Following a very workman-like 30-13 victory over the CSU Rams, the Falcons will move 60 miles down the Front Range of Colorado to take on the Black Knights of Army in the second installment of the battle for the Commander-in-Chief’s Trophy at Empower Field in Denver. Due to the fact I reverted to retirement mode earlier in the week and blew off the summary of the Colorado State game, I’ll start with my thoughts on that game and then continue with a preview of the Army game.
Takeaways from the victory over the Rams
Tell me if this sounds familiar: The Falcon offense comes alive and the defense shuts down the (insert team here) offense in the second half to lead the Falcons to victory.
The Rams moved the ball in the first half fairly easily against the Falcon defense, and yet the only touchdown they could convert was on a 61 yard pass over the top from one hyphenated player to another, Fowler-Nicolosi to Ross-Simmons. The defense was able to stall out two other drives that resulted in field goals. Meanwhile, after an early touchdown drive, the offense was stuck in the snow until the defense bailed them out on a strip sack by Bo Richter that put them on the Ram’s 11 yard line. Three plays later, John Lee Eldridge was in the end zone on a 10 yard run. The first half ended in a 13-13 tie. Despite that, I was feeling good about the Falcon’s chances because the Rams weren’t finishing drives well, and I was anticipating the normal Falcon second half move.
In short, the second half was all Falcons. Fowler-Nicolosi reverted to freshman form and it became obvious he had never played in cold weather (he went to high school in Texas). The Falcons started harassing the QB better. The Rams aren’t built to run the football, so that wasn’t an option. The Falcons wore down the defensive front of the Rams and the dive plays started getting chunks of yards, and edge running got easier. The result was a 30-13 victory.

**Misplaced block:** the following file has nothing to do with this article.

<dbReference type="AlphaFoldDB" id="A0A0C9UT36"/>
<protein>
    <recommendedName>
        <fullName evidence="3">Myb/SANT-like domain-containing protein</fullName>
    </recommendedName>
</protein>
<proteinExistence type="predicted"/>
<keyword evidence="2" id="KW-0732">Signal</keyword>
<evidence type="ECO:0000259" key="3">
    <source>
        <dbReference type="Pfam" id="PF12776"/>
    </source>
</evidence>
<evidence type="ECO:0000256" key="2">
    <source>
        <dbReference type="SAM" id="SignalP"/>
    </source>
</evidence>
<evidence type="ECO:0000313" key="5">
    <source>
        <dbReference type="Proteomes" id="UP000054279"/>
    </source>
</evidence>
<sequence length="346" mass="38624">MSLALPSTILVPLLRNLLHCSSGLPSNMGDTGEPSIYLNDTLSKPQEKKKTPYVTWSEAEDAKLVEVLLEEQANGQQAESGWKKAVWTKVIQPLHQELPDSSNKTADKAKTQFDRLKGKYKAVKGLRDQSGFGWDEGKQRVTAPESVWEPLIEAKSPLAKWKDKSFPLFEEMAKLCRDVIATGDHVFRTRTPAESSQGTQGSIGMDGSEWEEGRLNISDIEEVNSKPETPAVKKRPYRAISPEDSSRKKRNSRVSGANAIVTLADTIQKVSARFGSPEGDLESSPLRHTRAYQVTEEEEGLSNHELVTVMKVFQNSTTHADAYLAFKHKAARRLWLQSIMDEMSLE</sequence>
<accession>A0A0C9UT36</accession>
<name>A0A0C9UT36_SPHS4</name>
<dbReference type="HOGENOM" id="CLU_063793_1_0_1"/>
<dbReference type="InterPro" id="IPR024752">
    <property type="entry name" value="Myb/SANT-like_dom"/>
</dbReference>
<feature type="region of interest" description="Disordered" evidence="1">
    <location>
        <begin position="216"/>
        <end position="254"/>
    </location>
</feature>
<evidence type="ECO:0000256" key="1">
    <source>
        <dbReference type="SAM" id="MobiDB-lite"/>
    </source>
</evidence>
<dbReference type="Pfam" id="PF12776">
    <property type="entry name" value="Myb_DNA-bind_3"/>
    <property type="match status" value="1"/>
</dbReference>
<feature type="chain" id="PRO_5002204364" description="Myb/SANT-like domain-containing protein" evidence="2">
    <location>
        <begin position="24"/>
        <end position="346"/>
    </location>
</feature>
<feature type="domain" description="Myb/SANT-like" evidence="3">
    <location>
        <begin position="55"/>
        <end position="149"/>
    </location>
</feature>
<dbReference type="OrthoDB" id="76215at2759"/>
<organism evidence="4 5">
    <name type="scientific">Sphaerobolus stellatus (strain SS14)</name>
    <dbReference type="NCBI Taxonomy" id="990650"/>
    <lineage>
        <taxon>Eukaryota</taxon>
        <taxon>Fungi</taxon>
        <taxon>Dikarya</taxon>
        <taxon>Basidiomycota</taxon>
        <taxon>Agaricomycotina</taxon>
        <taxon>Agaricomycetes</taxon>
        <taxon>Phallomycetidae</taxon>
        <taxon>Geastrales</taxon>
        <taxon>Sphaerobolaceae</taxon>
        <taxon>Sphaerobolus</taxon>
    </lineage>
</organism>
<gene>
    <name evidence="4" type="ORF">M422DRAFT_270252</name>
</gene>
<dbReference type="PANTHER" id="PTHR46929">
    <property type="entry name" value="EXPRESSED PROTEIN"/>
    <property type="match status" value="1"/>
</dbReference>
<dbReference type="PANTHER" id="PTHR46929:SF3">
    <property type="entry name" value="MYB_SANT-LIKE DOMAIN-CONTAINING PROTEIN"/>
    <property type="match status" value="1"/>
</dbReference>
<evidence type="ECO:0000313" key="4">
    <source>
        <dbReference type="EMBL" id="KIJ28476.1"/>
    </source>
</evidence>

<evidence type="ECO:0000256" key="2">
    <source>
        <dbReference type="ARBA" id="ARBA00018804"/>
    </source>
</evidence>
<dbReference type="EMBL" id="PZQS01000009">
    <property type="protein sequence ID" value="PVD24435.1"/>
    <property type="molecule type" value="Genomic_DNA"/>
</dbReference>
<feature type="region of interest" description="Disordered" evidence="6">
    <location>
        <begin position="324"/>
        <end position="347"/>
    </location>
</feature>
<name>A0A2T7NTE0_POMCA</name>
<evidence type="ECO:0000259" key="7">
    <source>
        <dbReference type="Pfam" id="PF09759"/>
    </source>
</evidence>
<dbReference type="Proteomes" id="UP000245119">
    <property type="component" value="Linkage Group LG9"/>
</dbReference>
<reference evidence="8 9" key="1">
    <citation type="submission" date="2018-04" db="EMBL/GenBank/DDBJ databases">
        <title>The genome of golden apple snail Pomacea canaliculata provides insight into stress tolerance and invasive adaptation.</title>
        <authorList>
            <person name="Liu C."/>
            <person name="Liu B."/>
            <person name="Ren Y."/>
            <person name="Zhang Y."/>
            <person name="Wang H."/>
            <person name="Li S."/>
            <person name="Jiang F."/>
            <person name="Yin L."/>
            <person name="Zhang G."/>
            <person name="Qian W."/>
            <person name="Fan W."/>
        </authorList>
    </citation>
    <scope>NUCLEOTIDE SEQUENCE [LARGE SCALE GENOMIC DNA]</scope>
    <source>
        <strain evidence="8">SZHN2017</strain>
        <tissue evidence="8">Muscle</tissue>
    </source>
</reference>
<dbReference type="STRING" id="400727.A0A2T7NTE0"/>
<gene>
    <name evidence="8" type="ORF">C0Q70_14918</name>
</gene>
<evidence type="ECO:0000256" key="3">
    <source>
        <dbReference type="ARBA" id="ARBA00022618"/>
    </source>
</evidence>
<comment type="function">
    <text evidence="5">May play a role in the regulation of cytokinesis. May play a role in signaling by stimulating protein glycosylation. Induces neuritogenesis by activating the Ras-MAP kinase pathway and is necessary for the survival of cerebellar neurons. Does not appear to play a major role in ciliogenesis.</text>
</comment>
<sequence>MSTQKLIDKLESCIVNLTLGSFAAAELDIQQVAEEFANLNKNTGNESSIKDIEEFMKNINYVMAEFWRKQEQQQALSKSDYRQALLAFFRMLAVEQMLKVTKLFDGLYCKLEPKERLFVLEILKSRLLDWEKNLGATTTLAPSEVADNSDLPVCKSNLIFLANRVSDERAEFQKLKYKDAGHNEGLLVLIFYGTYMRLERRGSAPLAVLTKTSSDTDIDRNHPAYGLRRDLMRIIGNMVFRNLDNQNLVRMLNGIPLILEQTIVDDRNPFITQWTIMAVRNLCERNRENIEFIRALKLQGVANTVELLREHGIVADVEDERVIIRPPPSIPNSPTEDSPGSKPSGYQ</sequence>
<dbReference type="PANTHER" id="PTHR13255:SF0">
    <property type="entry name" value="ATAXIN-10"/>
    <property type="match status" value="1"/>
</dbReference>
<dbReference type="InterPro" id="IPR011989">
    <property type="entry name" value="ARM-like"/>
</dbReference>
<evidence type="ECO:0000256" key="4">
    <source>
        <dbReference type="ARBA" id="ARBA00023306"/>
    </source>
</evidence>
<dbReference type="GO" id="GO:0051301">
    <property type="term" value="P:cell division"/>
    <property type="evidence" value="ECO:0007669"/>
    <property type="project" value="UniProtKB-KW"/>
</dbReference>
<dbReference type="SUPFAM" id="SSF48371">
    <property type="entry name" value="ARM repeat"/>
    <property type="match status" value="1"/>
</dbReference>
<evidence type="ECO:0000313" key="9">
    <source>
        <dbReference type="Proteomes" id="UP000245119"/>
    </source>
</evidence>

I went back and looked at each game this season, and there have only been two exceptions to the following statement: the only time an opponent has scored against the Falcons in the second half was when the Falcons had at least a three score lead. The first exception was in the second game of the year against Sam Houston when the Bearkats kicked a field goal after a Falcon fumble at the Sam Houston 38 yard line, and the second was against Wyoming when the Falcons fumbled the ball away on their own 25 yard line and the Cowboys took it in for a touchdown.
A lot of factors have to come together to create that kind of dominance:
- The coaching staff has to be good at adjusting at half time to whatever game plan the opponent is employing against the team.
- The conditioning of the players has to be superior to the opponent.
- The talent level and experience of the players needs to be high.
- The depth at each position should be good enough to withstand injuries.
- The offense needs to control the ball for long stretches.
The Academy is blessed with a brain trust of coaches that have played for the Falcons and are familiar with what the cadets deal with and what motivates them.
The players live and practice at high altitude and have one of the best conditioning coaches in the business, Matt McGettigan, who has been with the team for 17 seasons.
The defensive depth chart is filled with seniors that have been regular starters for several years. Inside linebackers Alec Mock and Johnathan Youngblood and safety Jayden Goodwin have been playing regularly for four years, thanks to the turnbacks during the Covid season. Linebacker Bo Richter and safety Trey Taylor have started or played extensively in the last three seasons. I would think we will see all of those names in postseason all conference lists.